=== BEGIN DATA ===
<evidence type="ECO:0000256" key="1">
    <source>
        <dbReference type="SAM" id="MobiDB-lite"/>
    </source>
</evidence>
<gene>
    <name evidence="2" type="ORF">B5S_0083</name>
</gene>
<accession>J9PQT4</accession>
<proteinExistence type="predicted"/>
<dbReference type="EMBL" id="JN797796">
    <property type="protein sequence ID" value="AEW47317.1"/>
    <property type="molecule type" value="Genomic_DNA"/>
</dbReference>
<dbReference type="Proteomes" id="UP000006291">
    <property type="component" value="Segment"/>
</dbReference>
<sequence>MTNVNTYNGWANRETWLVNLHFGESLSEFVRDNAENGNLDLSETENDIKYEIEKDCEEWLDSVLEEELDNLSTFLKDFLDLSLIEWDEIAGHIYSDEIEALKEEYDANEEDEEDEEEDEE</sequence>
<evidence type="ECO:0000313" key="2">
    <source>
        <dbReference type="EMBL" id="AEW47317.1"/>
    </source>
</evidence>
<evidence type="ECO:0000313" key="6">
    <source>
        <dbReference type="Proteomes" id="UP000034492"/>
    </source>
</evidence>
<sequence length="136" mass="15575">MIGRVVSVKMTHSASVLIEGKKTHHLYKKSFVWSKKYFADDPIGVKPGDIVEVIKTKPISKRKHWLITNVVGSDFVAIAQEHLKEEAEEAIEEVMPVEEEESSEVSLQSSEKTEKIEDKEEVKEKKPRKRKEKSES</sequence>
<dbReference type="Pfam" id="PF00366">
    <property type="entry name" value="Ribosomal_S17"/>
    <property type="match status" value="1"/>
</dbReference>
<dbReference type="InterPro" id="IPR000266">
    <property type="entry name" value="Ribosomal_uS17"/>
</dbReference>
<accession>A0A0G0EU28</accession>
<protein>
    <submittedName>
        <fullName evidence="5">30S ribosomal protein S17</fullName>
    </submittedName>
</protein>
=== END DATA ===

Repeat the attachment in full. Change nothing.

<evidence type="ECO:0000256" key="1">
    <source>
        <dbReference type="SAM" id="MobiDB-lite"/>
    </source>
</evidence>
<gene>
    <name evidence="2" type="ORF">B5S_0083</name>
</gene>
<accession>J9PQT4</accession>
<proteinExistence type="predicted"/>
<dbReference type="EMBL" id="JN797796">
    <property type="protein sequence ID" value="AEW47317.1"/>
    <property type="molecule type" value="Genomic_DNA"/>
</dbReference>
<dbReference type="Proteomes" id="UP000006291">
    <property type="component" value="Segment"/>
</dbReference>
<sequence>MTNVNTYNGWANRETWLVNLHFGESLSEFVRDNAENGNLDLSETENDIKYEIEKDCEEWLDSVLEEELDNLSTFLKDFLDLSLIEWDEIAGHIYSDEIEALKEEYDANEEDEEDEEEDEE</sequence>
<evidence type="ECO:0000313" key="2">
    <source>
        <dbReference type="EMBL" id="AEW47317.1"/>
    </source>
</evidence>
<evidence type="ECO:0000313" key="6">
    <source>
        <dbReference type="Proteomes" id="UP000034492"/>
    </source>
</evidence>
<sequence length="136" mass="15575">MIGRVVSVKMTHSASVLIEGKKTHHLYKKSFVWSKKYFADDPIGVKPGDIVEVIKTKPISKRKHWLITNVVGSDFVAIAQEHLKEEAEEAIEEVMPVEEEESSEVSLQSSEKTEKIEDKEEVKEKKPRKRKEKSES</sequence>
<dbReference type="Pfam" id="PF00366">
    <property type="entry name" value="Ribosomal_S17"/>
    <property type="match status" value="1"/>
</dbReference>
<dbReference type="InterPro" id="IPR000266">
    <property type="entry name" value="Ribosomal_uS17"/>
</dbReference>
<accession>A0A0G0EU28</accession>
<protein>
    <submittedName>
        <fullName evidence="5">30S ribosomal protein S17</fullName>
    </submittedName>
</protein>